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Mobileye to Face Competition in Israeli Driver-Assistance System Market

Mobileye to Face Competition in Israeli Driver-Assistance System Market

Days before new rule requiring the safety system be installed in all new cars, Israel’s Ministry of Transportation drops requirements that would have benefitted Mobileye

Tomer Hadar | 11:55, 28.12.17
Starting next year, all new cars in Israel will be required to come installed with a driver-assistance system. Days before the car safety rule comes into effect, Israel’s Ministry of Transportation said it has amended the regulation, removing two clauses that would have benefited Mobileye, the local market leader in driver-assistance systems.

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When the ministry released a draft of the new rule in September, Israel’s state comptroller agency received complaints alleging that the regulation was tailored to fit Mobileye’s product.

Mobileye road sensors. Photo: PR Mobileye road sensors. Photo: PR Mobileye road sensors. Photo: PR
Mobileye’s competitors in Israel, Awacs Ltd. and ADI Car Stereo and Alarm Systems Ltd., soon began lobbying for a change.

On Wednesday, Israel’s Ministry of Transportation said in a statement that it had “accepted the request by the distributors of car safety systems in order to strengthen competition in the market.”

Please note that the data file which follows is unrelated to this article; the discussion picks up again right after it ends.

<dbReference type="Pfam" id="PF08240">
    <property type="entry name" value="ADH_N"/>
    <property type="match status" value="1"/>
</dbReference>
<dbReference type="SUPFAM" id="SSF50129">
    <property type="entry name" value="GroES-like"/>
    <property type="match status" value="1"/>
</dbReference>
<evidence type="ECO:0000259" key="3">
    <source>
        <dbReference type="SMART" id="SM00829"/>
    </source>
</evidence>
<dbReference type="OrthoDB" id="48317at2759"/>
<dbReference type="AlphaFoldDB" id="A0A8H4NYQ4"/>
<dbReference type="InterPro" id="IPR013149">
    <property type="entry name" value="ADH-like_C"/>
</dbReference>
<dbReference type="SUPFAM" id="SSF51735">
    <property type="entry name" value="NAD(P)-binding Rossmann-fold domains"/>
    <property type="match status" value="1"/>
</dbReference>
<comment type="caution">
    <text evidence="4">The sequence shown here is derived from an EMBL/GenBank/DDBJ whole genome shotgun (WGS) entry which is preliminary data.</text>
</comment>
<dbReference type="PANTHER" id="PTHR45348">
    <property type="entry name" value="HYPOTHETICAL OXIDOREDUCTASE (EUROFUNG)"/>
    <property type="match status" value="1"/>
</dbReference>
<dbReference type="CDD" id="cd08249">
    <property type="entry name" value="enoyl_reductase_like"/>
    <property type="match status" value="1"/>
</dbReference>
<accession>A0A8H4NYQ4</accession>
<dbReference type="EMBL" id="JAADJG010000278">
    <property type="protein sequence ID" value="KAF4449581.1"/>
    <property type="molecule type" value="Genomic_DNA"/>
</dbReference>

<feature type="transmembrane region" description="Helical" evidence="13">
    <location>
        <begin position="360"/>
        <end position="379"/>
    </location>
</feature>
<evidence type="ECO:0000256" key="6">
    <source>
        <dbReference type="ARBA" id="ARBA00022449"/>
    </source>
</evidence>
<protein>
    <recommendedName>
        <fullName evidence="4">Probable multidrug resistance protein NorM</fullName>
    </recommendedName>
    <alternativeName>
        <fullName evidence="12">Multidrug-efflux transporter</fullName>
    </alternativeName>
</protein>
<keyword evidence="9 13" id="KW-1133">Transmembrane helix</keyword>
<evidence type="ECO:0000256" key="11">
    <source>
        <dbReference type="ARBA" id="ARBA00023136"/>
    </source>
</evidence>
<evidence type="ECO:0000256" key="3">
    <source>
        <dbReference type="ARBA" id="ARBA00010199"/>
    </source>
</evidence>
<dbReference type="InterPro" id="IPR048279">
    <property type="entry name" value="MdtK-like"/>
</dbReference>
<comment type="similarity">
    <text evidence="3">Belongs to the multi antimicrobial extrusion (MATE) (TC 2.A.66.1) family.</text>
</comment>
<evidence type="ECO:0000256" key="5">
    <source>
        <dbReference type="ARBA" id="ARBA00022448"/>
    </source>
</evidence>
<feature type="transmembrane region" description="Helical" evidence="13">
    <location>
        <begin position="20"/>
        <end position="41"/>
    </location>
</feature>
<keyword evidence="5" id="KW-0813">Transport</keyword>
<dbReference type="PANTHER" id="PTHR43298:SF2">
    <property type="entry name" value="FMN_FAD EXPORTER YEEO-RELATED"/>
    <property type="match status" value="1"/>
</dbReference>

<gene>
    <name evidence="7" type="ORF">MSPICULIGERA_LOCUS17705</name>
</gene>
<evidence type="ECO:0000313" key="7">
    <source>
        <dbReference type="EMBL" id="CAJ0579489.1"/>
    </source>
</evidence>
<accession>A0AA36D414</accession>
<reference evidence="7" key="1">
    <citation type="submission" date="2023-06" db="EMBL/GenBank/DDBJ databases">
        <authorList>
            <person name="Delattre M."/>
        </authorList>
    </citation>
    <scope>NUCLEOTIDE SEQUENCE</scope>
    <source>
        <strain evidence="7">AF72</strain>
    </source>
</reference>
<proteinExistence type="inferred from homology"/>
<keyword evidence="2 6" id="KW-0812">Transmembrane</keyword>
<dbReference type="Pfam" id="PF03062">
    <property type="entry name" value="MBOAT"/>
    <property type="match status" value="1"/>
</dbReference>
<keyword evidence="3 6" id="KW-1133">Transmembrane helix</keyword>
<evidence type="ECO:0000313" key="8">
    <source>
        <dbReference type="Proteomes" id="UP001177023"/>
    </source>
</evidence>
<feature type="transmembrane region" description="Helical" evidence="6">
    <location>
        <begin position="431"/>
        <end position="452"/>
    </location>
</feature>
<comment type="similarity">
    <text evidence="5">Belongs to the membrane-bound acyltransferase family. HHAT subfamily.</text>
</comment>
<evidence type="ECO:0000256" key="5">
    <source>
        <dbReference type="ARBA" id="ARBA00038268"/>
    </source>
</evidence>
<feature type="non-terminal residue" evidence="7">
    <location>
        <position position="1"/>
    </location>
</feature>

The ministry dropped a requirement that safety systems be pre-vetted by car manufacturers, which would give Mobileye, with its established relationships with most automakers, a clear edge.

The other requirement struck down by the ministry said that the systems would have to display the legal speed limit at all times, as Mobileye’s product already does. Other companies’ systems work differently but they provide essentially the same service. They show drivers how far above the legal limit their car is going.

80% of cars imported into Israel already have original safety sensing and alerting equipment. The new rule is designed to capture the rest.

Mobileye, which is based in Jerusalem, was acquired for $15.3 billion by Intel earlier this year as part of the chip maker's strategic push into the autonomous driving industry.
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